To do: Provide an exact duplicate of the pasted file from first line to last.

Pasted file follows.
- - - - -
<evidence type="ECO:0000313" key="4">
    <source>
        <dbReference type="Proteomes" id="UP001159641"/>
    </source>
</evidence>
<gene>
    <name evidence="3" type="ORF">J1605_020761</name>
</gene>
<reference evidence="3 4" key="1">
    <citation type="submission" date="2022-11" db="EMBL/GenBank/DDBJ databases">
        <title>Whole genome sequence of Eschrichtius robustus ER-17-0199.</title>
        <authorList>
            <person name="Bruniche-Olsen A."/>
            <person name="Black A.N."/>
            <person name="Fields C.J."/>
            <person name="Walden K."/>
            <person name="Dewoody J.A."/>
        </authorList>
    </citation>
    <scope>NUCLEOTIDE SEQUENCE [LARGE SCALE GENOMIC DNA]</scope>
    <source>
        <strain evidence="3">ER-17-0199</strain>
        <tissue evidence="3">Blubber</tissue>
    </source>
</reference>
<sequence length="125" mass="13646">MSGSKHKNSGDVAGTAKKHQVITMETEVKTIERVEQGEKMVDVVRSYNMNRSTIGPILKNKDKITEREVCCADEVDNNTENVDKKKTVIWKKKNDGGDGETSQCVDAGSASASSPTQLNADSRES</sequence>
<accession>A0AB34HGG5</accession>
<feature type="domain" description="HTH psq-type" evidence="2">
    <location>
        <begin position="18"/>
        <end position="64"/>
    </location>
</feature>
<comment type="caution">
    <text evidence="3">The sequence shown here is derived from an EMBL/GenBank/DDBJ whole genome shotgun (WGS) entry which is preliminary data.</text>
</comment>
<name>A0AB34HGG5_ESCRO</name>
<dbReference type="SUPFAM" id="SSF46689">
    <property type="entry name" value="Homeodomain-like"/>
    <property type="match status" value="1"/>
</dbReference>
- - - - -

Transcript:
<evidence type="ECO:0000313" key="4">
    <source>
        <dbReference type="Proteomes" id="UP001159641"/>
    </source>
</evidence>
<gene>
    <name evidence="3" type="ORF">J1605_020761</name>
</gene>
<reference evidence="3 4" key="1">
    <citation type="submission" date="2022-11" db="EMBL/GenBank/DDBJ databases">
        <title>Whole genome sequence of Eschrichtius robustus ER-17-0199.</title>
        <authorList>
            <person name="Bruniche-Olsen A."/>
            <person name="Black A.N."/>
            <person name="Fields C.J."/>
            <person name="Walden K."/>
            <person name="Dewoody J.A."/>
        </authorList>
    </citation>
    <scope>NUCLEOTIDE SEQUENCE [LARGE SCALE GENOMIC DNA]</scope>
    <source>
        <strain evidence="3">ER-17-0199</strain>
        <tissue evidence="3">Blubber</tissue>
    </source>
</reference>
<sequence length="125" mass="13646">MSGSKHKNSGDVAGTAKKHQVITMETEVKTIERVEQGEKMVDVVRSYNMNRSTIGPILKNKDKITEREVCCADEVDNNTENVDKKKTVIWKKKNDGGDGETSQCVDAGSASASSPTQLNADSRES</sequence>
<accession>A0AB34HGG5</accession>
<feature type="domain" description="HTH psq-type" evidence="2">
    <location>
        <begin position="18"/>
        <end position="64"/>
    </location>
</feature>
<comment type="caution">
    <text evidence="3">The sequence shown here is derived from an EMBL/GenBank/DDBJ whole genome shotgun (WGS) entry which is preliminary data.</text>
</comment>
<name>A0AB34HGG5_ESCRO</name>
<dbReference type="SUPFAM" id="SSF46689">
    <property type="entry name" value="Homeodomain-like"/>
    <property type="match status" value="1"/>
</dbReference>